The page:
We all watched Gary walk right into his position as governor. I remember I was in nursing our firstborn son when my husband came into our room late one night after seeing the announcement on the news and said, “Gov. Huntsman has just agreed to be the Chinese Ambassador. My dad is going to be the governor.” How would he accept this new challenge, we wondered? Would it be overwhelming or difficult for him to transition?
Our worries were quickly put to rest as soon as Gary stepped up to the plate. It was as if the “Governor’s Suit” had been tailor made for him. I have never heard Gary complain, or talk about how stressed, how tired or how overwhelmed he is. He just rolls up his sleeves and gets to work.
I am proud to know that under the leadership of my father-in-law, our state has been recognized as one of the best-managed states in the country. We are ranked among the most “fiscally fit.” Utah was the first to recover from the economic downfall, and has recently been named the Best State for Business and Careers by Forbes magazine.
It has been frustrating for me to observe that while there is so much good being done for our state, people who have supported Gary and have agreed with him on 90 percent of the issues can be so quick to turn on him if there is something they disagree with, and disregard every other good decision he’s made. I believe Gov. Herbert has played a huge role in cooperation with many other leaders and great people in doing something right for Utah.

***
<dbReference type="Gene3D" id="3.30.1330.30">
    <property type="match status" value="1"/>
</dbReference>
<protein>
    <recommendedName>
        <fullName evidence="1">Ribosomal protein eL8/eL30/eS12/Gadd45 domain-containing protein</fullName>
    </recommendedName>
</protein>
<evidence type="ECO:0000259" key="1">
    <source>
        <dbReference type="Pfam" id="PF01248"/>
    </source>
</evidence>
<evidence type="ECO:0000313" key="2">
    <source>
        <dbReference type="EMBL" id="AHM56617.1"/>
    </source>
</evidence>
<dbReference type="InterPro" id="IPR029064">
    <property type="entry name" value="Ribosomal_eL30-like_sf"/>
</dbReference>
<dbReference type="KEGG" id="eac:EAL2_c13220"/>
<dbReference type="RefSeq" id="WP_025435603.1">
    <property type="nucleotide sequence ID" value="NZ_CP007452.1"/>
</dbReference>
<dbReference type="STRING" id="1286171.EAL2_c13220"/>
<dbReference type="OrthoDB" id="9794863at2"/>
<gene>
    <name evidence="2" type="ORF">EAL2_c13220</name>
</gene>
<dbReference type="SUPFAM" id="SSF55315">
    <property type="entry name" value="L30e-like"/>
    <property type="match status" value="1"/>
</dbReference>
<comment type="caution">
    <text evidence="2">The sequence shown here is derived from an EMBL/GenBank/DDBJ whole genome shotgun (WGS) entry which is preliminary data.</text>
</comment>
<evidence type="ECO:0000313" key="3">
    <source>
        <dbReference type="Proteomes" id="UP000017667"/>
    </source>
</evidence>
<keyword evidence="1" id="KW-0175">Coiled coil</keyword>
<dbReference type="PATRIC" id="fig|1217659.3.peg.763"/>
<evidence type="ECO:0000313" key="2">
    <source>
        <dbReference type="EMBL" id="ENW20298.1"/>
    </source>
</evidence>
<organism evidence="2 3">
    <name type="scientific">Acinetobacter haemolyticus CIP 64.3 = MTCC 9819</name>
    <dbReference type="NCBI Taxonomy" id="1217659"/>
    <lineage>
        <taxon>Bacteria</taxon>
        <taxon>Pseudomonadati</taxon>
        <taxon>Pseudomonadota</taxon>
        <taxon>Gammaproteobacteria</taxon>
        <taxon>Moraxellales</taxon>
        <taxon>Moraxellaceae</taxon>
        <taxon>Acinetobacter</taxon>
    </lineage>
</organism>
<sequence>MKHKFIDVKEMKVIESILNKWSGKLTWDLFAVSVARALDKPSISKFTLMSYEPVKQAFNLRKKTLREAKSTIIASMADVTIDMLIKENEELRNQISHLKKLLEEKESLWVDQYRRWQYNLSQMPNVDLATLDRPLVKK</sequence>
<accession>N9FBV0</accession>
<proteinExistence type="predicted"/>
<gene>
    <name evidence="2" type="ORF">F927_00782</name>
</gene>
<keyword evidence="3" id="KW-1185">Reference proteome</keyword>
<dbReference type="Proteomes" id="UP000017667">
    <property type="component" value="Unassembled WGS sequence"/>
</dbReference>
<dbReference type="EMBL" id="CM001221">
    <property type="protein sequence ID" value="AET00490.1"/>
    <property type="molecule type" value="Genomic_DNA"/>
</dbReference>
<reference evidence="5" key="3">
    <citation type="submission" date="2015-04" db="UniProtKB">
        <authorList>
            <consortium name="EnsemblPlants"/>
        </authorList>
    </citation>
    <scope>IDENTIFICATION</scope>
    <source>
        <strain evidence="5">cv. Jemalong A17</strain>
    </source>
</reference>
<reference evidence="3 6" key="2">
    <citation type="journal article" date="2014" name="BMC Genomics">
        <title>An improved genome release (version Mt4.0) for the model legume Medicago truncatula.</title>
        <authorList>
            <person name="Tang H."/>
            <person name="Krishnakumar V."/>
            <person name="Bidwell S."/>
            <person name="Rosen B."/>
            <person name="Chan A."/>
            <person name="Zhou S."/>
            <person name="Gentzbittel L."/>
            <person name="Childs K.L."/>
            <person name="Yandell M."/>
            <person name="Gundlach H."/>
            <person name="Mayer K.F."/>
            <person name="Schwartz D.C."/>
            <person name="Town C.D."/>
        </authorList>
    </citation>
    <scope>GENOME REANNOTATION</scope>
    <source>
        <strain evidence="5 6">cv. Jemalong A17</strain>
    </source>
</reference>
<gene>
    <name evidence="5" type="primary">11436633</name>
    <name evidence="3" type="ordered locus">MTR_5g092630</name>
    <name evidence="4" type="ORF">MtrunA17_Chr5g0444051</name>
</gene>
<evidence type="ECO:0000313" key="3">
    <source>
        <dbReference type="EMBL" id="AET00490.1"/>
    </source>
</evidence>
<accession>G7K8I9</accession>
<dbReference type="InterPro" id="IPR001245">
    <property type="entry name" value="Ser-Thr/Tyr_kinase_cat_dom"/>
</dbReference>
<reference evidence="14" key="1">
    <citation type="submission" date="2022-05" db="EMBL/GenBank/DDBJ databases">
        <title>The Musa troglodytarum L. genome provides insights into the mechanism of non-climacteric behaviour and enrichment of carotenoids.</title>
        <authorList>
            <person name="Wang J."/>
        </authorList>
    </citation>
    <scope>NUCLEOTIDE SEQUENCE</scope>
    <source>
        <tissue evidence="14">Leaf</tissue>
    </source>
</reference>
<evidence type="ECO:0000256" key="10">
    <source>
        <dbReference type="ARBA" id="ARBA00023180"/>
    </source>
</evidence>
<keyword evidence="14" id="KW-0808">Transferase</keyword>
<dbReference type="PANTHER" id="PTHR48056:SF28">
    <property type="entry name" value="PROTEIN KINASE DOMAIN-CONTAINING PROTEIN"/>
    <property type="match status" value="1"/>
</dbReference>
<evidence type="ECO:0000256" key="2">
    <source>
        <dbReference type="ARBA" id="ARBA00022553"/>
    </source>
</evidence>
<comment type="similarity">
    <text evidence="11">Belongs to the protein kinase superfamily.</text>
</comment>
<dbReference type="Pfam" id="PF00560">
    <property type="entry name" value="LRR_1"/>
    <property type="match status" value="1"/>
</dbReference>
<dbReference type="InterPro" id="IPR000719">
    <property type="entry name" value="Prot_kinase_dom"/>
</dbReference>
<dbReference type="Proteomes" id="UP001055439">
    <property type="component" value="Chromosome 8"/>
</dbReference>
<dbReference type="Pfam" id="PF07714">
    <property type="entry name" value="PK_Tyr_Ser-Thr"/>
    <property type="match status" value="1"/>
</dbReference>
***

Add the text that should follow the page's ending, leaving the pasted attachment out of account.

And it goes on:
My son has a sleeper T-shirt that reads, “Gary’s my Gov” on the front. I think this is hilarious. He screams out “PAMPA!” as loud as he can whenever we pass a billboard with Gary’s face on it. His eyes light up whenever Gary reaches down and lifts him in his arms, softly whispering, “Who’s my buddy?” in his little ear.
He doesn’t see how tired Grandpa is, how hard he’s worked that day, the weariness in his eyes or the worry lines that sometimes cross his forehead; because when Gary holds his grandchild tightly to his chest, he makes him feel as if he’s the only thing in the world that matters. This speaks volumes about a man who makes time for family.
A few months ago as we were turning in for the night after the Spanish Fork rodeo, at which Gary was honored, my husband casually stated, “I miss the good ol’ days”, referring to the “yes, ma’am” cowboys, fried chicken and simple frontier living.
Gary quietly contemplated this before responding with something I’ll never forget:
“Brad,” he said, “these ARE the good ol’ days. We have the world at our fingertips. Think about how far we’ve come, in even the last 10 years. Think about all of the new technology we have. This is a wonderful time to be living, full of opportunity. Yes, times are challenging. But there is also so much to be grateful for.”
Gary’s ever-optimistic outlook on life and positive attitude has made a lasting impression on me. He has taught me in so many ways to be a better person, to look for the good things in life, and it’s men like my father-in-law who make me proud to be an American, proud to be a Utahan and proud to be a Herbert.